Google Chrome: The Only Web Browser for Mom

A few weeks ago, my Mom told me she needed a computer. I had an old, extra laptop hanging around so I told her and my Dad not to buy one. The first application I installed was Google’s Chrome web browser.  Read on to find out why.

Before I installed Chrome, I installed a fresh copy of Windows XP (That I also happened to have lying around.)

To address some concerns coming from the dark corner of the internets full of *nix people: no, I wasn’t going to install Ubuntu or another Linux on her machine. I lost sleep over the decision not to install FreeBSD, however. These operating systems are just not ready for Mom.  It’s just this old 1.5 GHz HP zt3000 with 1GB RAM and built in wireless. A very decent machine. I had run Gentoo on it for years, and wrote many Java libraries for various things. With old sentiments like that, I could only give it to my Mom. And, no I didn’t have an extra Mac on hand (although I wish I did!).

Anyway, continue reading to find out why I feel that google chrome is the best way for my mom to surf the web.

Mom gets on the Internet

So, while I was figuring out when I would have time to set this laptop up for her, I had thought about which browser to install. To know why I chose Chrome, one only needs to watch my Mom on the computer for 2 minutes. There’s no way to explain it. She has six sons, so much of her life was raising us troublemakers. She has no interest in the Internet, whatsoever, she’s just getting on because I’ve told her numerous times, “The pictures of your Grandchildren are up on flickr.com”. Instead she insists on print-outs, and although they work quite well – paper doesn’t grow on trees….well….you get what I’m saying.

Just the other day, she wanted to find out where in the body the spleen was located, because my brother has been having pains. She wasn’t sleeping well because of it, and she had learned of WebMD over the radio or TV or something. So the advertising worked. She quickly became frustrated as she pointed to a drawing of an interactive body, trying to tell it where the pain in my brother was. She kept clicking “It’s right there!” Nothing happened. Right then was her first lesson in Google and Wikipedia. After one minute, we found out it’s not the spleen, instead it’s probably the liver. Big surprise. Actually, he hurt himself snowboarding, it’s just cracked ribs.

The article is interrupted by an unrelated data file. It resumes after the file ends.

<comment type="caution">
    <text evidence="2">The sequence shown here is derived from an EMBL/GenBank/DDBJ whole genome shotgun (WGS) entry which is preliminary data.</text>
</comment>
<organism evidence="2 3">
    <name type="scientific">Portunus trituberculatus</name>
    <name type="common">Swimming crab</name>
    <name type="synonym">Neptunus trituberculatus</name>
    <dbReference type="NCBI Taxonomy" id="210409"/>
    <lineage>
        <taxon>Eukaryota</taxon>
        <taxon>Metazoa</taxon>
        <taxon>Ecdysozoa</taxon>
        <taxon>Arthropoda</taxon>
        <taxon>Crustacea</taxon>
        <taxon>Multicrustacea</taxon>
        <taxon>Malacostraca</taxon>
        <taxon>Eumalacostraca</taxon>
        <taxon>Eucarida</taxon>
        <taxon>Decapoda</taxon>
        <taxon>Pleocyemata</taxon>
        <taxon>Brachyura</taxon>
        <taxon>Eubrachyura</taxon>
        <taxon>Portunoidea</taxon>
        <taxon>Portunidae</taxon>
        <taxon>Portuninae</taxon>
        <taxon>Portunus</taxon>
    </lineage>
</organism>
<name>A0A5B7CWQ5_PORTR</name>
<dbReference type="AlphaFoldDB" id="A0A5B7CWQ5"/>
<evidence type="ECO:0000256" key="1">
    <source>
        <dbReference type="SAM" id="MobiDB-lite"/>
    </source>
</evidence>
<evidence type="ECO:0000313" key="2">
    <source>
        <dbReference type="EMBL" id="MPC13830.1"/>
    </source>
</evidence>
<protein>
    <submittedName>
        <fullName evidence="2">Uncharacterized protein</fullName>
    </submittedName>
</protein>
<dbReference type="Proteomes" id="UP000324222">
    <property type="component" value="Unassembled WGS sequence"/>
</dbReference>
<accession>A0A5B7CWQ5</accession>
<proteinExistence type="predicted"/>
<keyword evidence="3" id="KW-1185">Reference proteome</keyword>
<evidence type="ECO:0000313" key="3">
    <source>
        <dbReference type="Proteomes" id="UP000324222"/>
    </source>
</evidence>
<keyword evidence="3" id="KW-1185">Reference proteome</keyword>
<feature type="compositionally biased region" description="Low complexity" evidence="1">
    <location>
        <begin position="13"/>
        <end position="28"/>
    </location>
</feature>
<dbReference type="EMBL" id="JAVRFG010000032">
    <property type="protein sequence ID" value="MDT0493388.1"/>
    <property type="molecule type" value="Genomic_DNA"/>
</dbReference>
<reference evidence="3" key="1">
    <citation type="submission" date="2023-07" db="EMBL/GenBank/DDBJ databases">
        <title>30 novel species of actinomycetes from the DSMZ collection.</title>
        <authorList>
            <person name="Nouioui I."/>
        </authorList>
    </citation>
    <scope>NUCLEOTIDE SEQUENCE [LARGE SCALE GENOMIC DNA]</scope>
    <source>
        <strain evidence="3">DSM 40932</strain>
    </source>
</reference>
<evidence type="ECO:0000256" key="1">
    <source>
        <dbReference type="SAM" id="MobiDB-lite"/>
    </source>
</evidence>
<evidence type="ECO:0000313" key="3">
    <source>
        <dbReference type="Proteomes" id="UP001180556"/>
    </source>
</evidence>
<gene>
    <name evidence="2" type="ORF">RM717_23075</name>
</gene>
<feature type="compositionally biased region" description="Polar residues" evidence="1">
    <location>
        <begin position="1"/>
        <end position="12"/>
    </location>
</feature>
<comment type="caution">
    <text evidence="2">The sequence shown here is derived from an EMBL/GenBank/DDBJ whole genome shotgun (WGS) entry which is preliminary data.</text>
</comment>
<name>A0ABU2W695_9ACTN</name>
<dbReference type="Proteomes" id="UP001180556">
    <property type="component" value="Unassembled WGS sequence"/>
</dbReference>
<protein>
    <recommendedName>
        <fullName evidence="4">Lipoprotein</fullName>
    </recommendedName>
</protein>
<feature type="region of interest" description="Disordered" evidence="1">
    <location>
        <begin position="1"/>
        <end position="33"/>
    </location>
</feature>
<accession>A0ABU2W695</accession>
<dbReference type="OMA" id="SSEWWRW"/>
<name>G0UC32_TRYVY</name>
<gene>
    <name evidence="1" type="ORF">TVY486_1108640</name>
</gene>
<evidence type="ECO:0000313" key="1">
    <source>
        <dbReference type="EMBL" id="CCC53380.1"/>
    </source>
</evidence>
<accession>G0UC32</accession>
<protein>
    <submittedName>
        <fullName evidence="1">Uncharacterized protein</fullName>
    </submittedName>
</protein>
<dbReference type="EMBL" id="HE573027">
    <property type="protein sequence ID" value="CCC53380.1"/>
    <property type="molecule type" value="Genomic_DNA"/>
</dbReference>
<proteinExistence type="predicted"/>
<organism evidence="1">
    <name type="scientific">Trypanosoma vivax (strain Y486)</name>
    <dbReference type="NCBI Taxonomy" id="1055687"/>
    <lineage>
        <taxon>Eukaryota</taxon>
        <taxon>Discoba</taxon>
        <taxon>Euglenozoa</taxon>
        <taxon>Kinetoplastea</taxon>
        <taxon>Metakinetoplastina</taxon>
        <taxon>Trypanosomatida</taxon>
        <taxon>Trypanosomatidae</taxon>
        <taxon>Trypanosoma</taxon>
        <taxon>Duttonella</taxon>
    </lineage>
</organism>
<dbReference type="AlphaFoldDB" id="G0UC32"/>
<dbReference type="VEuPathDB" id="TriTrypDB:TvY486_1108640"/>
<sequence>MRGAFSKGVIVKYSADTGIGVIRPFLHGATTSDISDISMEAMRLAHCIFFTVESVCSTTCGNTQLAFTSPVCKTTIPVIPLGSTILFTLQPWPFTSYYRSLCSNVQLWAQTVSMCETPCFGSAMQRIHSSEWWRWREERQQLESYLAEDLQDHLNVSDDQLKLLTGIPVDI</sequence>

So why is Chrome the best choice for Mom? Simplicity.

The most obvious evidence of this is that there is only one bar to enter text into. Web pages can be difficult enough to navigate for someone with little to no browsing experience, she doesn’t need a difficult browser to navigate as well. My tutorial on this part was “Enter what you’re looking for here, and if you happen to know the address, type it in.” It just doesn’t get simpler than that.

The other huge factor in the simplicity realm is the “Create Application Shortcuts…” button. Another of my brothers had just set her up with an email address from Comcast. I went to the site, entered in her credentials and signed in, making sure to click “Remember Me”, and allowing Chrome to remember the username and password. I then created an application shortcut with a link on her desktop titled “Comcast Email”.

Looking at Firefox, just the toolbar alone is enough to discourage newcomers.

When Chrome opens the new window, there’s that page with her most visited sites and recent bookmarks. I think she will become very accustomed to this and find it very easy to use.

I feel that Chrome follows that timeless saying, “Perfection is achieved not when there is nothing left to add, but when there is nothing left to take away” – Antoine de Saint-Exupery.

I feel that no confusion about the web browser will make Mom’s browsing and emailing experiences very pleasant. Now we just have to get certain relatives to stop forwarding those Bill Gates emails promising thousands of dollars!

 

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